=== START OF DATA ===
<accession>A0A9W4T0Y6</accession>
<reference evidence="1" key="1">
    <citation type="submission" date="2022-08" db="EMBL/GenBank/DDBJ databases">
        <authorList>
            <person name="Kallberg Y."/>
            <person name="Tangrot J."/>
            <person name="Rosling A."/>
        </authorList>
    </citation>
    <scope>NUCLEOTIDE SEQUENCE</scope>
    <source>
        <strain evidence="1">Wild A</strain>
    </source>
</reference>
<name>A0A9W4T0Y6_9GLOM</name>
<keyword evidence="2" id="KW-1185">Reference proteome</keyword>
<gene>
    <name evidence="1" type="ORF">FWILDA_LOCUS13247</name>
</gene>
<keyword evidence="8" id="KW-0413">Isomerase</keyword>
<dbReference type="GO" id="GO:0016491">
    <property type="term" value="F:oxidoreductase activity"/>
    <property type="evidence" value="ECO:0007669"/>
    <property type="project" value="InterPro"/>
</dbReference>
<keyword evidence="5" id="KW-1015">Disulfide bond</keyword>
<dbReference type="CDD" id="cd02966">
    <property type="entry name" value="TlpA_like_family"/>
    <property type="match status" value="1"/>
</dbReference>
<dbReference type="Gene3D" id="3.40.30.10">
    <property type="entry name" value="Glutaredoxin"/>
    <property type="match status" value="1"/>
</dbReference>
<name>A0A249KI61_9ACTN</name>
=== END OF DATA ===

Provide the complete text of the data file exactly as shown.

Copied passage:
<accession>A0A9W4T0Y6</accession>
<reference evidence="1" key="1">
    <citation type="submission" date="2022-08" db="EMBL/GenBank/DDBJ databases">
        <authorList>
            <person name="Kallberg Y."/>
            <person name="Tangrot J."/>
            <person name="Rosling A."/>
        </authorList>
    </citation>
    <scope>NUCLEOTIDE SEQUENCE</scope>
    <source>
        <strain evidence="1">Wild A</strain>
    </source>
</reference>
<name>A0A9W4T0Y6_9GLOM</name>
<keyword evidence="2" id="KW-1185">Reference proteome</keyword>
<gene>
    <name evidence="1" type="ORF">FWILDA_LOCUS13247</name>
</gene>
<keyword evidence="8" id="KW-0413">Isomerase</keyword>
<dbReference type="GO" id="GO:0016491">
    <property type="term" value="F:oxidoreductase activity"/>
    <property type="evidence" value="ECO:0007669"/>
    <property type="project" value="InterPro"/>
</dbReference>
<keyword evidence="5" id="KW-1015">Disulfide bond</keyword>
<dbReference type="CDD" id="cd02966">
    <property type="entry name" value="TlpA_like_family"/>
    <property type="match status" value="1"/>
</dbReference>
<dbReference type="Gene3D" id="3.40.30.10">
    <property type="entry name" value="Glutaredoxin"/>
    <property type="match status" value="1"/>
</dbReference>
<name>A0A249KI61_9ACTN</name>